The novel doesn't point the finger at one gender but shows everyone as perpetrators in this dysfunctional, misogynous regime which makes the novel worth reading. The extreme violence in the book is told by Offred after the fact sparing the reader of detailed gory scenes. Some readers might not like this because Offred is detached and not emotional about the violence; others may find it fits with her character that is trying to survive. In the salvaging chapter after the handmaids tear a man apart with their hands, Janine with blood smeared on herself, is clearly unhinged and babbles: "Hi there," "How are you doing?" "You have a nice day." As a reader, there is enough horror that I don't want a detailed description of how the handmaids killed the man who was accused of rape. Janine's reaction is enough. It is interesting how Atwood shows similarities between religious fundamentalism and cultural feminism. For instance, the harsh punishments setup by the Republic for abortion with public hangings and the killing by the handmaids of the rapist are both extreme.  It is this warning against extreme zealous behavior that makes this novel interesting, current, and controversial. 

:-) :-) :-) :-) :-) 5 Smileys

Monday, May 16, 2011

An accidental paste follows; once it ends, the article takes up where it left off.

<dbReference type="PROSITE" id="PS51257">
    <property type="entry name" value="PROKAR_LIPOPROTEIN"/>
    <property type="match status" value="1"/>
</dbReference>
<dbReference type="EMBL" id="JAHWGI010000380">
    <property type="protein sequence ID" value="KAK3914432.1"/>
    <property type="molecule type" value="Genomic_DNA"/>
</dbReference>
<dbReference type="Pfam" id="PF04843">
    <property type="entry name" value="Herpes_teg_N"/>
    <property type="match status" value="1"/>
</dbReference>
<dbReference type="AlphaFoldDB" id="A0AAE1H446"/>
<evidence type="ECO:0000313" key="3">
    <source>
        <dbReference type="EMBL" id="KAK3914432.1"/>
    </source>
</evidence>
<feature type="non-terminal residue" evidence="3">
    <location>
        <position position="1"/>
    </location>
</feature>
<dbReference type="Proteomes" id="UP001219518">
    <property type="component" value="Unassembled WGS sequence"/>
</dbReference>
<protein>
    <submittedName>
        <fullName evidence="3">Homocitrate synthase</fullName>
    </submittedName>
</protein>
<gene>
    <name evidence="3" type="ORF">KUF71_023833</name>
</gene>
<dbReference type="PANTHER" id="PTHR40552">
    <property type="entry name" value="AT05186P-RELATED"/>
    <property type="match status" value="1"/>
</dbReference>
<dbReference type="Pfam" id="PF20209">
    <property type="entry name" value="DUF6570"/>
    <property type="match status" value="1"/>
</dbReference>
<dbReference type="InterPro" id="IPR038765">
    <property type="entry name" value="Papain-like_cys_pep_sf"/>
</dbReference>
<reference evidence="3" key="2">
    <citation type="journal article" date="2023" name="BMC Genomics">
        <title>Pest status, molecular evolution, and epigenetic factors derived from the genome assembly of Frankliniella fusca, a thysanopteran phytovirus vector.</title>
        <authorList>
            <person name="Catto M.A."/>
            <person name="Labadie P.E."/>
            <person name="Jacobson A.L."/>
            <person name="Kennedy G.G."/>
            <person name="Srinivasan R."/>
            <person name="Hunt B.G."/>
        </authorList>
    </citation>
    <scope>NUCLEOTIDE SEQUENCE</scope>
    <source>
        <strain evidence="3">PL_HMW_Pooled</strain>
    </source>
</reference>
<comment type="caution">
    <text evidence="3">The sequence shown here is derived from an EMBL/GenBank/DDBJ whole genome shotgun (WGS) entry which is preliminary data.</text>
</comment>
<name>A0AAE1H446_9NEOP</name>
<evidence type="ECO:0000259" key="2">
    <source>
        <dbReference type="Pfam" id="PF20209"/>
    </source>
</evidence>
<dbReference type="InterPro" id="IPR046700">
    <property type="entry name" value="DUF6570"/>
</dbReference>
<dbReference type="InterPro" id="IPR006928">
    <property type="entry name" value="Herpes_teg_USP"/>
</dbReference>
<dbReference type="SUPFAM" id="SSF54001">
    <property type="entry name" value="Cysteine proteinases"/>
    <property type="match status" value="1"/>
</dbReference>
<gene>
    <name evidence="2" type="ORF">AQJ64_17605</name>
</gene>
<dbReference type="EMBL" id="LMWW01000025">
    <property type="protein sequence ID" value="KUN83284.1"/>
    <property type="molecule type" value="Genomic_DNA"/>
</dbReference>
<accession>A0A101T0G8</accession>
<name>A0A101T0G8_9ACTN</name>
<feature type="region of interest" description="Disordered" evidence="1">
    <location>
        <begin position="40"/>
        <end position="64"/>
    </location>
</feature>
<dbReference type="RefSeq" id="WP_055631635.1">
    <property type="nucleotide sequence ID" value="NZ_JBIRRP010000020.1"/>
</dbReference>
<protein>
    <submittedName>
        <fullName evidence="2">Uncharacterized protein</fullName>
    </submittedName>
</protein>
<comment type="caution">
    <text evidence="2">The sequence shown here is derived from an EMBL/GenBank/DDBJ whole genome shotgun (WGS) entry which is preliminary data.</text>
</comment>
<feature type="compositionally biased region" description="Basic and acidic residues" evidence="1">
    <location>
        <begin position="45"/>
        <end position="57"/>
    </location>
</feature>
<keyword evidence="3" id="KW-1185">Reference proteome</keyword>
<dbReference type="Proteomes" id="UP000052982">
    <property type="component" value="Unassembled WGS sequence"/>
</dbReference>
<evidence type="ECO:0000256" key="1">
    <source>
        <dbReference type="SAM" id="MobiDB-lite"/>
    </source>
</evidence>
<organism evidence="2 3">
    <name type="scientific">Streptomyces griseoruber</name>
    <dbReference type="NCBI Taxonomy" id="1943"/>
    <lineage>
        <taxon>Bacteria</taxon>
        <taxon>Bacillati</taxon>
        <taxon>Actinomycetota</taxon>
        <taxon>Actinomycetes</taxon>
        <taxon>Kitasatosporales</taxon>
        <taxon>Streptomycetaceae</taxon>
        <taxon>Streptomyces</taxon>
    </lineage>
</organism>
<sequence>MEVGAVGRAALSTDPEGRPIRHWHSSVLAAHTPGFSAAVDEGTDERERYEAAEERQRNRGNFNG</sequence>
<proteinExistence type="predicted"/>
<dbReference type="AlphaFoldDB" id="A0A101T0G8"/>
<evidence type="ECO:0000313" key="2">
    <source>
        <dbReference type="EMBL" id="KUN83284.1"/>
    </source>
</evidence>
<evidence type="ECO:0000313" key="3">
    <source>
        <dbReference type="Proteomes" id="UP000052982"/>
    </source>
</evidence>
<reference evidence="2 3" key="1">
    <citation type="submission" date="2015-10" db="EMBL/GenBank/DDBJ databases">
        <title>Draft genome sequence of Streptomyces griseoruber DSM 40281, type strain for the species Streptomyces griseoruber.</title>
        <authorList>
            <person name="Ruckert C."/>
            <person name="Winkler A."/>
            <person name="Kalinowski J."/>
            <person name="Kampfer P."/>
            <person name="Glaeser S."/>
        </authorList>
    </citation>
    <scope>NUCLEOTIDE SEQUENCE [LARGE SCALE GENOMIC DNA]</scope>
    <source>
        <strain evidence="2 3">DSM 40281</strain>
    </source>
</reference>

Fourteen-year-old Tory and her three genius friends are investigating a decades old murder near a research facility where Tory's dad works when they uncover some illegal testing on a dog. They decide to rescue the dog and become infected with a virus that changes their DNA and gives them superpowers. As they uncover the murderous plot they have to deal with peer pressures, an unwelcome debutante ball, animal cruelty, bone identification, and their newfound fantastic powers.

The story is slow in parts and action-packed in others with a little mix of mystery, fantasy, and science fiction. The dialogue was not well written and I found the short. choppy. sentences. annoying. Also, the chapters didn't flow into the next and the suspense got lost. The author is the writer for the Bones TV series and I think she wrote the chapters like scenes.